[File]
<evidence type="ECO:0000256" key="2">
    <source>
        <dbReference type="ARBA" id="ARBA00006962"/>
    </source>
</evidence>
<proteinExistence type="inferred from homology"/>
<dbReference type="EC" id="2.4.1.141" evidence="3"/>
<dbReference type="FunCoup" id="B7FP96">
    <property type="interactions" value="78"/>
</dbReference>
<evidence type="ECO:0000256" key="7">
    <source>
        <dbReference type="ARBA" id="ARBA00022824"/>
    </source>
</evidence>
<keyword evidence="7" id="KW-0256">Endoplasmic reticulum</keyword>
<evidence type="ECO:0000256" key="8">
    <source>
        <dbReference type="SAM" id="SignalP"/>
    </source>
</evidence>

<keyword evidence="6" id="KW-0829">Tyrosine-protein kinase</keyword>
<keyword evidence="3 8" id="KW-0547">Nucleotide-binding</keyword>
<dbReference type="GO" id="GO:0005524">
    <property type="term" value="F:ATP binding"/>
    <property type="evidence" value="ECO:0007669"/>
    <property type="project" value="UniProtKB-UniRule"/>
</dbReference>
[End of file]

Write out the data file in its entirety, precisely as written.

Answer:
<evidence type="ECO:0000256" key="2">
    <source>
        <dbReference type="ARBA" id="ARBA00006962"/>
    </source>
</evidence>
<proteinExistence type="inferred from homology"/>
<dbReference type="EC" id="2.4.1.141" evidence="3"/>
<dbReference type="FunCoup" id="B7FP96">
    <property type="interactions" value="78"/>
</dbReference>
<evidence type="ECO:0000256" key="7">
    <source>
        <dbReference type="ARBA" id="ARBA00022824"/>
    </source>
</evidence>
<keyword evidence="7" id="KW-0256">Endoplasmic reticulum</keyword>
<evidence type="ECO:0000256" key="8">
    <source>
        <dbReference type="SAM" id="SignalP"/>
    </source>
</evidence>

<keyword evidence="6" id="KW-0829">Tyrosine-protein kinase</keyword>
<keyword evidence="3 8" id="KW-0547">Nucleotide-binding</keyword>
<dbReference type="GO" id="GO:0005524">
    <property type="term" value="F:ATP binding"/>
    <property type="evidence" value="ECO:0007669"/>
    <property type="project" value="UniProtKB-UniRule"/>
</dbReference>